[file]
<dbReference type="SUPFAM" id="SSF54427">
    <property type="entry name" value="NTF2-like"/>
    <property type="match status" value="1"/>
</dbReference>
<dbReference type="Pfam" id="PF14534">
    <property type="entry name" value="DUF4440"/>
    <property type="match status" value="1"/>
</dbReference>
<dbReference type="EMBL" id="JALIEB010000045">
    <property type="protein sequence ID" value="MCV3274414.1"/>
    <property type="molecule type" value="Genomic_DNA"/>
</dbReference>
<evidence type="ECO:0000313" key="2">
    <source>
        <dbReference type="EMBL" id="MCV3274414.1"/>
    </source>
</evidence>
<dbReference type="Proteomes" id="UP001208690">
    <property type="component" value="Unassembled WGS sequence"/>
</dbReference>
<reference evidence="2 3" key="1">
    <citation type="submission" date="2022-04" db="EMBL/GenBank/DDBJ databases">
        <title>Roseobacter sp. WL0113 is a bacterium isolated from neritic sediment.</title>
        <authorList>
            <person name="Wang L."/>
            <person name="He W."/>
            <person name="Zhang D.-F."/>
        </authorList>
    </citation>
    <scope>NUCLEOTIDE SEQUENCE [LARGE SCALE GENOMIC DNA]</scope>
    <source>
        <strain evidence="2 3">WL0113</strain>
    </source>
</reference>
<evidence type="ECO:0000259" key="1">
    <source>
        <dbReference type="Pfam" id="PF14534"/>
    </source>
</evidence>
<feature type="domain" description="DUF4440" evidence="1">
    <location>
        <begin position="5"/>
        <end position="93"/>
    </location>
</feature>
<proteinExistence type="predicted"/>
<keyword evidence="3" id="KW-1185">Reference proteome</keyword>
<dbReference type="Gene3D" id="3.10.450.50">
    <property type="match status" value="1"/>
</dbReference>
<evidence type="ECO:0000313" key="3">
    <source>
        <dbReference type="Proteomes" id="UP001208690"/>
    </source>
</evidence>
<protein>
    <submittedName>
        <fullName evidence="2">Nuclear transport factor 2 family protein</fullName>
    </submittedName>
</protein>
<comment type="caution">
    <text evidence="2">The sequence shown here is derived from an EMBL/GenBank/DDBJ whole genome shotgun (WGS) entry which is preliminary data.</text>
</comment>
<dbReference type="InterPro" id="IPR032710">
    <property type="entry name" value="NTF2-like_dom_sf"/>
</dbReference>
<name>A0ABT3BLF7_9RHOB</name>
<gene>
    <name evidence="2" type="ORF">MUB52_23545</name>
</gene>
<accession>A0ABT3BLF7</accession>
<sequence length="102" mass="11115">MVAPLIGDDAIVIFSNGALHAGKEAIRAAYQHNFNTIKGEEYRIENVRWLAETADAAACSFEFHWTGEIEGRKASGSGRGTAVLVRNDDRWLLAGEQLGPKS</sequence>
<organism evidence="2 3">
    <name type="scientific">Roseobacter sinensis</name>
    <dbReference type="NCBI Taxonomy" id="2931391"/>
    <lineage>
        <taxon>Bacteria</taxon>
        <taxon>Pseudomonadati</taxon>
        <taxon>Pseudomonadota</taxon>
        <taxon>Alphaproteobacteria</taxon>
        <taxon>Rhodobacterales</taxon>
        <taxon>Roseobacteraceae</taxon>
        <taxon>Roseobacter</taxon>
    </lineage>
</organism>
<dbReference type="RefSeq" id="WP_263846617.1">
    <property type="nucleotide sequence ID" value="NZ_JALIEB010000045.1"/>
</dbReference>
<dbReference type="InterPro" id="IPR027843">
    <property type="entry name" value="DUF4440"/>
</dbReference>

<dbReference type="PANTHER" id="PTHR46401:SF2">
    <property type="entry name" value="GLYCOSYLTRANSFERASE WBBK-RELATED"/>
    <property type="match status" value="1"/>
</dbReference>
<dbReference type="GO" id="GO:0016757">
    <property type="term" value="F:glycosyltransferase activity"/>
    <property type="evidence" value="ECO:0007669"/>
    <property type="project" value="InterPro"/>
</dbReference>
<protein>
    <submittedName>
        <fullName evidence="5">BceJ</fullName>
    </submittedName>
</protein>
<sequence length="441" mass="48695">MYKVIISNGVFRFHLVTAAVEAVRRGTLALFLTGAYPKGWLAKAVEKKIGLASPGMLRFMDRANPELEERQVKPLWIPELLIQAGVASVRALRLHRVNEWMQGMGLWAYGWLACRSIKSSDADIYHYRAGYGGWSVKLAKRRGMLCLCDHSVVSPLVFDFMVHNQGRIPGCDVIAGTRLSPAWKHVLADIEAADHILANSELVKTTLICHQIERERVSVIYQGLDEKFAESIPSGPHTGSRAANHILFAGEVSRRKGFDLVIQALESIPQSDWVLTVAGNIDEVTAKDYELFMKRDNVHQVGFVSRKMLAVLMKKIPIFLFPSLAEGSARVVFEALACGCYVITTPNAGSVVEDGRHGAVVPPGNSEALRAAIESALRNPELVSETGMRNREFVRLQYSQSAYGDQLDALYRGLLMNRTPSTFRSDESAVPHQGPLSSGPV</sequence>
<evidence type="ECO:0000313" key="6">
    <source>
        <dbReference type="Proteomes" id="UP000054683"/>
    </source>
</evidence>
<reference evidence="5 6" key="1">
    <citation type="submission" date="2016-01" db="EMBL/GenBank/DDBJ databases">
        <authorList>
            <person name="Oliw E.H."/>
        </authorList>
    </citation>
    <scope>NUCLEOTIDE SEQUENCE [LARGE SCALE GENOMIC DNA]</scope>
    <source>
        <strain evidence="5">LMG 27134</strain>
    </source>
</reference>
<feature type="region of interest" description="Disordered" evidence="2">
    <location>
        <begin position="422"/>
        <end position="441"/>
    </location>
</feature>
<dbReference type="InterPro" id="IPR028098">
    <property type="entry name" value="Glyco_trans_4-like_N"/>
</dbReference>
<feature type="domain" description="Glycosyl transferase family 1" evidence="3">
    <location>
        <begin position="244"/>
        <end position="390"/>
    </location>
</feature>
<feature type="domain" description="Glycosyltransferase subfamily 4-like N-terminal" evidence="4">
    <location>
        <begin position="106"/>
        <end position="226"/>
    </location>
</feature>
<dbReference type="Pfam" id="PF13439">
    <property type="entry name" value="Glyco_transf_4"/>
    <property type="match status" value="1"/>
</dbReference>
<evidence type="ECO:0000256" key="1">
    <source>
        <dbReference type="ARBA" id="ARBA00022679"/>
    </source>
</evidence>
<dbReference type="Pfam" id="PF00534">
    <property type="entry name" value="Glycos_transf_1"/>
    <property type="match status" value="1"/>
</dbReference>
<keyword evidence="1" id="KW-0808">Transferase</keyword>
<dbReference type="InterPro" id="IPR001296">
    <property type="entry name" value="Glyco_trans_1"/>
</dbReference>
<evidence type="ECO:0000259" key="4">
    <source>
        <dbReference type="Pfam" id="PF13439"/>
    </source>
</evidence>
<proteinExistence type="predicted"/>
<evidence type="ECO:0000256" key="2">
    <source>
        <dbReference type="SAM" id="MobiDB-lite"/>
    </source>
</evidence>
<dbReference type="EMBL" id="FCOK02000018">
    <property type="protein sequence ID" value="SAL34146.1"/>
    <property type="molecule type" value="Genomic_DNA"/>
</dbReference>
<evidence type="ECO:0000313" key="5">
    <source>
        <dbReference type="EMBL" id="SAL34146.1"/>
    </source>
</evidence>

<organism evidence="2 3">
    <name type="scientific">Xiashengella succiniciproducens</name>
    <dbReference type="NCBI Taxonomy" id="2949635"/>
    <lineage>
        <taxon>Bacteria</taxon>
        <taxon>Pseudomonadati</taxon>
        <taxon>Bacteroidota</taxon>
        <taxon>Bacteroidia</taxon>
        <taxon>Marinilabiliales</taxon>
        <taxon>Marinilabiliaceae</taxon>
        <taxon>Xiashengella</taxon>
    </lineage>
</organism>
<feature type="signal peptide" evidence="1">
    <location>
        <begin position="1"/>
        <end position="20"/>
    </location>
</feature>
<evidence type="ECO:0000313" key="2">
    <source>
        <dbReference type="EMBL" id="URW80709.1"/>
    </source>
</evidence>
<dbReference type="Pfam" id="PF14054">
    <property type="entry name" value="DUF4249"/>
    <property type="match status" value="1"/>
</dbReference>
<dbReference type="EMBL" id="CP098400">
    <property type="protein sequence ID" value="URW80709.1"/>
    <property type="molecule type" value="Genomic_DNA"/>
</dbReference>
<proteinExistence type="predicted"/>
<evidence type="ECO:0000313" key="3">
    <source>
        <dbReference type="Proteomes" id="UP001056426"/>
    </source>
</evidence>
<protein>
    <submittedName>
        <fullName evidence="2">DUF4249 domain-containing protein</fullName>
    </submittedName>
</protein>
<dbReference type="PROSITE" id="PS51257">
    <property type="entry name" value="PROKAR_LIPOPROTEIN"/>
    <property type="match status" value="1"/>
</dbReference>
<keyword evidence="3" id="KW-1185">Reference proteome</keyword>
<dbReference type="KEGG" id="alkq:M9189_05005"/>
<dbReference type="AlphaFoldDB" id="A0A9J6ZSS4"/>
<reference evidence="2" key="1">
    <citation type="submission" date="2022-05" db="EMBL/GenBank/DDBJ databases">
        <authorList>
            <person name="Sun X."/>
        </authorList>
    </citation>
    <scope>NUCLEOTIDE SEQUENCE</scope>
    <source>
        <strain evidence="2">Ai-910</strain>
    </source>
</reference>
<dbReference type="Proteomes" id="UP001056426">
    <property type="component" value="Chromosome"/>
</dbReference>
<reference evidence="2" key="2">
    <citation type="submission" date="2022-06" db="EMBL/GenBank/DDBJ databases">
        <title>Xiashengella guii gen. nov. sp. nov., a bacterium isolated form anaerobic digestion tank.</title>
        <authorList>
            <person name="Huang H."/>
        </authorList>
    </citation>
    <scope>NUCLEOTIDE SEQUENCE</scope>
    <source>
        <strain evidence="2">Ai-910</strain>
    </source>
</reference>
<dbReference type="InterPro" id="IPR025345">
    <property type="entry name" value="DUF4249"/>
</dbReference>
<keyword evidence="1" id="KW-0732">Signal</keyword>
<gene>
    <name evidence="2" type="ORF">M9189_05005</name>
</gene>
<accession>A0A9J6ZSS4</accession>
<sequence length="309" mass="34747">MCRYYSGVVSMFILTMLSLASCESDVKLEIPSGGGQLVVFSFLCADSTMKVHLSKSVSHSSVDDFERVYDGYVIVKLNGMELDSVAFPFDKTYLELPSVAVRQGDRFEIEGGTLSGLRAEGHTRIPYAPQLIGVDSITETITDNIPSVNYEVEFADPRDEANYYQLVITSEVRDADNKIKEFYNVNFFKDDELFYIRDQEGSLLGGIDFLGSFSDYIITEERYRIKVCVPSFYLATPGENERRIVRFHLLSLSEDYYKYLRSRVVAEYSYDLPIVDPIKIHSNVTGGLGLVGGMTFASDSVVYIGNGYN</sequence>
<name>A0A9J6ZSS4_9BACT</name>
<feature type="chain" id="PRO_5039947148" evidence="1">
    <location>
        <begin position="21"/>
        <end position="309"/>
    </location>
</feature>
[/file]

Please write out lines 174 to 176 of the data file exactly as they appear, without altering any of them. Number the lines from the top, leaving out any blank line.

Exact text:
    <property type="molecule type" value="Genomic_DNA"/>
</dbReference>
<evidence type="ECO:0000313" key="5">